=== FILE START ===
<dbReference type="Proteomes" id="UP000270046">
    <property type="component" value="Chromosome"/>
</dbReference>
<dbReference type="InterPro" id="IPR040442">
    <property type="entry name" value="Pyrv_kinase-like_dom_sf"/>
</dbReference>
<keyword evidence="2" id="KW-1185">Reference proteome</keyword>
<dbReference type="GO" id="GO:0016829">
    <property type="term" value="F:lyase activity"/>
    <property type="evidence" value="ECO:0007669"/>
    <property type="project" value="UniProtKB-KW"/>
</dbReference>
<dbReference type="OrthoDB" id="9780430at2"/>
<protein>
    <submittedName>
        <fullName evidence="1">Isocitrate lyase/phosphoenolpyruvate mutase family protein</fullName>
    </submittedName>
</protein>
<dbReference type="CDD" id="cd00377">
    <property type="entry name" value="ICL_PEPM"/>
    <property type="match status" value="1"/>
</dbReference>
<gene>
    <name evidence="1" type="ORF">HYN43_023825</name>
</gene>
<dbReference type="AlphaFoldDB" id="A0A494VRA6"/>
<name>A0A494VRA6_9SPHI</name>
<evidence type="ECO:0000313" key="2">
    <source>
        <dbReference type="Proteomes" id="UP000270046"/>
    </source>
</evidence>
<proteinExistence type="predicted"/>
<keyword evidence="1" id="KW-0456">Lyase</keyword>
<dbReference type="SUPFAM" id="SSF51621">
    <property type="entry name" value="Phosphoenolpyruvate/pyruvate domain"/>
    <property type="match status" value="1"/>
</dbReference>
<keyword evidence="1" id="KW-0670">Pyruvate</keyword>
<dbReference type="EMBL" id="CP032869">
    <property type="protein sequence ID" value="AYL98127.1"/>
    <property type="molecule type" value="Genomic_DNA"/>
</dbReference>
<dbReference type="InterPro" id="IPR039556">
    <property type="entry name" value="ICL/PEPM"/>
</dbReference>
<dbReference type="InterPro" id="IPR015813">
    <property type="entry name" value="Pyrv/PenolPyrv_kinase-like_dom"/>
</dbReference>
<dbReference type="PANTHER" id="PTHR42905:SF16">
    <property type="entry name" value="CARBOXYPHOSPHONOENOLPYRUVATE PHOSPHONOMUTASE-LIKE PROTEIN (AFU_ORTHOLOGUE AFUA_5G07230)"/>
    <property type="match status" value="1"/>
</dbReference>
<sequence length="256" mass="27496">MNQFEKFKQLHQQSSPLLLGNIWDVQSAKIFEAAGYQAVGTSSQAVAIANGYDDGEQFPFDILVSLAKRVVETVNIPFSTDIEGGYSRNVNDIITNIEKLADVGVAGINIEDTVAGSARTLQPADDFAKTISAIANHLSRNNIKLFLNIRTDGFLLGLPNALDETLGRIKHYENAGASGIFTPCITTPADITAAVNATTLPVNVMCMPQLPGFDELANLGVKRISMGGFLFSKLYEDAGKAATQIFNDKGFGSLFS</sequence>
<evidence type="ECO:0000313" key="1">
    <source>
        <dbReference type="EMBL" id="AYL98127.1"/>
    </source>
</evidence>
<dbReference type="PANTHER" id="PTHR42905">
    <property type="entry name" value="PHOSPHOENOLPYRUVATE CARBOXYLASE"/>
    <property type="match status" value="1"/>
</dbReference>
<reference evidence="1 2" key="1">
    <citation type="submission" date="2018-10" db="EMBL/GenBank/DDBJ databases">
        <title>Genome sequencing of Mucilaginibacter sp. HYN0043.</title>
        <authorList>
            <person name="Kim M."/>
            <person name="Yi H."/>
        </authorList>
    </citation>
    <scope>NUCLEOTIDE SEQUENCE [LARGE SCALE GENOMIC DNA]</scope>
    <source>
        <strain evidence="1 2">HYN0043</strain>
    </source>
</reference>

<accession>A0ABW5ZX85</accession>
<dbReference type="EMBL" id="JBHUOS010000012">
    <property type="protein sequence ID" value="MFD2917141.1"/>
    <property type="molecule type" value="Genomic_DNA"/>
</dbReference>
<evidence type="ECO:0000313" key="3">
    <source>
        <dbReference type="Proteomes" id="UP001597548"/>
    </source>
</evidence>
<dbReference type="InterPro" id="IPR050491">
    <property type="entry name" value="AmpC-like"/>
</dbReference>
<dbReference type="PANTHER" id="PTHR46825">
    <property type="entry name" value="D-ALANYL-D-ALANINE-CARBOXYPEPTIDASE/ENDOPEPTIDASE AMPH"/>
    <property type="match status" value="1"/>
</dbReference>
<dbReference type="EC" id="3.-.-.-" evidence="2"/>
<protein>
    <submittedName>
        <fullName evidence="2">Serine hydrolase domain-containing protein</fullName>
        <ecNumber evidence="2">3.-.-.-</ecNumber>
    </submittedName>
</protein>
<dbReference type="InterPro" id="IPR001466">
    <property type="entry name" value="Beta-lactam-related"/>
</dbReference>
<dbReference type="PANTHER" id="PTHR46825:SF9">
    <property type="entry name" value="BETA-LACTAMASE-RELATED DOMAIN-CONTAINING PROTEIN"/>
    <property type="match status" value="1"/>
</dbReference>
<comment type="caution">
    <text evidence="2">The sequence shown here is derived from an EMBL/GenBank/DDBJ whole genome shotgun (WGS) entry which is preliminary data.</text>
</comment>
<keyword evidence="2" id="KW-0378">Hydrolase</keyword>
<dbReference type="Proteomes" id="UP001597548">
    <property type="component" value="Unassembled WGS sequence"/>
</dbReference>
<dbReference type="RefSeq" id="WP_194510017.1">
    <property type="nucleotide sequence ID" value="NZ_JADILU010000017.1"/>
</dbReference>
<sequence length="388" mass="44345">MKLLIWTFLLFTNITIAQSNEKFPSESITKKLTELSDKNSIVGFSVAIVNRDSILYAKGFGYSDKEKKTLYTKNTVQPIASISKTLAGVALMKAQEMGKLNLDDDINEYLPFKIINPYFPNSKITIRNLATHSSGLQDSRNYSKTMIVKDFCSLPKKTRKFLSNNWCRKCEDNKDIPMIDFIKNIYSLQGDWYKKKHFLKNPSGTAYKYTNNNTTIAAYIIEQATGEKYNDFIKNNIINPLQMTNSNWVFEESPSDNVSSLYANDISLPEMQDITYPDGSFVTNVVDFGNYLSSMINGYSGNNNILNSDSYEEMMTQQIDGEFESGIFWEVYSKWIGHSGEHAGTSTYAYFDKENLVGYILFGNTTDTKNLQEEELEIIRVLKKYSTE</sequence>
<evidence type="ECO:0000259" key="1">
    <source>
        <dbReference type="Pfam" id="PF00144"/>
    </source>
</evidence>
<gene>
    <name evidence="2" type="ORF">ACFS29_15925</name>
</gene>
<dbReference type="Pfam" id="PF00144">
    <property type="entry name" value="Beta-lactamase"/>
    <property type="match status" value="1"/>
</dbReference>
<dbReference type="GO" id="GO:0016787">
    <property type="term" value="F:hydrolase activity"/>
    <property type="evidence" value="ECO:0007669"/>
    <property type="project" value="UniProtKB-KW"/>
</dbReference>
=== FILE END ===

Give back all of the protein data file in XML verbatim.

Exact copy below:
<dbReference type="Proteomes" id="UP000270046">
    <property type="component" value="Chromosome"/>
</dbReference>
<dbReference type="InterPro" id="IPR040442">
    <property type="entry name" value="Pyrv_kinase-like_dom_sf"/>
</dbReference>
<keyword evidence="2" id="KW-1185">Reference proteome</keyword>
<dbReference type="GO" id="GO:0016829">
    <property type="term" value="F:lyase activity"/>
    <property type="evidence" value="ECO:0007669"/>
    <property type="project" value="UniProtKB-KW"/>
</dbReference>
<dbReference type="OrthoDB" id="9780430at2"/>
<protein>
    <submittedName>
        <fullName evidence="1">Isocitrate lyase/phosphoenolpyruvate mutase family protein</fullName>
    </submittedName>
</protein>
<dbReference type="CDD" id="cd00377">
    <property type="entry name" value="ICL_PEPM"/>
    <property type="match status" value="1"/>
</dbReference>
<gene>
    <name evidence="1" type="ORF">HYN43_023825</name>
</gene>
<dbReference type="AlphaFoldDB" id="A0A494VRA6"/>
<name>A0A494VRA6_9SPHI</name>
<evidence type="ECO:0000313" key="2">
    <source>
        <dbReference type="Proteomes" id="UP000270046"/>
    </source>
</evidence>
<proteinExistence type="predicted"/>
<keyword evidence="1" id="KW-0456">Lyase</keyword>
<dbReference type="SUPFAM" id="SSF51621">
    <property type="entry name" value="Phosphoenolpyruvate/pyruvate domain"/>
    <property type="match status" value="1"/>
</dbReference>
<keyword evidence="1" id="KW-0670">Pyruvate</keyword>
<dbReference type="EMBL" id="CP032869">
    <property type="protein sequence ID" value="AYL98127.1"/>
    <property type="molecule type" value="Genomic_DNA"/>
</dbReference>
<dbReference type="InterPro" id="IPR039556">
    <property type="entry name" value="ICL/PEPM"/>
</dbReference>
<dbReference type="InterPro" id="IPR015813">
    <property type="entry name" value="Pyrv/PenolPyrv_kinase-like_dom"/>
</dbReference>
<dbReference type="PANTHER" id="PTHR42905:SF16">
    <property type="entry name" value="CARBOXYPHOSPHONOENOLPYRUVATE PHOSPHONOMUTASE-LIKE PROTEIN (AFU_ORTHOLOGUE AFUA_5G07230)"/>
    <property type="match status" value="1"/>
</dbReference>
<sequence length="256" mass="27496">MNQFEKFKQLHQQSSPLLLGNIWDVQSAKIFEAAGYQAVGTSSQAVAIANGYDDGEQFPFDILVSLAKRVVETVNIPFSTDIEGGYSRNVNDIITNIEKLADVGVAGINIEDTVAGSARTLQPADDFAKTISAIANHLSRNNIKLFLNIRTDGFLLGLPNALDETLGRIKHYENAGASGIFTPCITTPADITAAVNATTLPVNVMCMPQLPGFDELANLGVKRISMGGFLFSKLYEDAGKAATQIFNDKGFGSLFS</sequence>
<evidence type="ECO:0000313" key="1">
    <source>
        <dbReference type="EMBL" id="AYL98127.1"/>
    </source>
</evidence>
<dbReference type="PANTHER" id="PTHR42905">
    <property type="entry name" value="PHOSPHOENOLPYRUVATE CARBOXYLASE"/>
    <property type="match status" value="1"/>
</dbReference>
<reference evidence="1 2" key="1">
    <citation type="submission" date="2018-10" db="EMBL/GenBank/DDBJ databases">
        <title>Genome sequencing of Mucilaginibacter sp. HYN0043.</title>
        <authorList>
            <person name="Kim M."/>
            <person name="Yi H."/>
        </authorList>
    </citation>
    <scope>NUCLEOTIDE SEQUENCE [LARGE SCALE GENOMIC DNA]</scope>
    <source>
        <strain evidence="1 2">HYN0043</strain>
    </source>
</reference>

<accession>A0ABW5ZX85</accession>
<dbReference type="EMBL" id="JBHUOS010000012">
    <property type="protein sequence ID" value="MFD2917141.1"/>
    <property type="molecule type" value="Genomic_DNA"/>
</dbReference>
<evidence type="ECO:0000313" key="3">
    <source>
        <dbReference type="Proteomes" id="UP001597548"/>
    </source>
</evidence>
<dbReference type="InterPro" id="IPR050491">
    <property type="entry name" value="AmpC-like"/>
</dbReference>
<dbReference type="PANTHER" id="PTHR46825">
    <property type="entry name" value="D-ALANYL-D-ALANINE-CARBOXYPEPTIDASE/ENDOPEPTIDASE AMPH"/>
    <property type="match status" value="1"/>
</dbReference>
<dbReference type="EC" id="3.-.-.-" evidence="2"/>
<protein>
    <submittedName>
        <fullName evidence="2">Serine hydrolase domain-containing protein</fullName>
        <ecNumber evidence="2">3.-.-.-</ecNumber>
    </submittedName>
</protein>
<dbReference type="InterPro" id="IPR001466">
    <property type="entry name" value="Beta-lactam-related"/>
</dbReference>
<dbReference type="PANTHER" id="PTHR46825:SF9">
    <property type="entry name" value="BETA-LACTAMASE-RELATED DOMAIN-CONTAINING PROTEIN"/>
    <property type="match status" value="1"/>
</dbReference>
<comment type="caution">
    <text evidence="2">The sequence shown here is derived from an EMBL/GenBank/DDBJ whole genome shotgun (WGS) entry which is preliminary data.</text>
</comment>
<keyword evidence="2" id="KW-0378">Hydrolase</keyword>
<dbReference type="Proteomes" id="UP001597548">
    <property type="component" value="Unassembled WGS sequence"/>
</dbReference>
<dbReference type="RefSeq" id="WP_194510017.1">
    <property type="nucleotide sequence ID" value="NZ_JADILU010000017.1"/>
</dbReference>
<sequence length="388" mass="44345">MKLLIWTFLLFTNITIAQSNEKFPSESITKKLTELSDKNSIVGFSVAIVNRDSILYAKGFGYSDKEKKTLYTKNTVQPIASISKTLAGVALMKAQEMGKLNLDDDINEYLPFKIINPYFPNSKITIRNLATHSSGLQDSRNYSKTMIVKDFCSLPKKTRKFLSNNWCRKCEDNKDIPMIDFIKNIYSLQGDWYKKKHFLKNPSGTAYKYTNNNTTIAAYIIEQATGEKYNDFIKNNIINPLQMTNSNWVFEESPSDNVSSLYANDISLPEMQDITYPDGSFVTNVVDFGNYLSSMINGYSGNNNILNSDSYEEMMTQQIDGEFESGIFWEVYSKWIGHSGEHAGTSTYAYFDKENLVGYILFGNTTDTKNLQEEELEIIRVLKKYSTE</sequence>
<evidence type="ECO:0000259" key="1">
    <source>
        <dbReference type="Pfam" id="PF00144"/>
    </source>
</evidence>
<gene>
    <name evidence="2" type="ORF">ACFS29_15925</name>
</gene>
<dbReference type="Pfam" id="PF00144">
    <property type="entry name" value="Beta-lactamase"/>
    <property type="match status" value="1"/>
</dbReference>
<dbReference type="GO" id="GO:0016787">
    <property type="term" value="F:hydrolase activity"/>
    <property type="evidence" value="ECO:0007669"/>
    <property type="project" value="UniProtKB-KW"/>
</dbReference>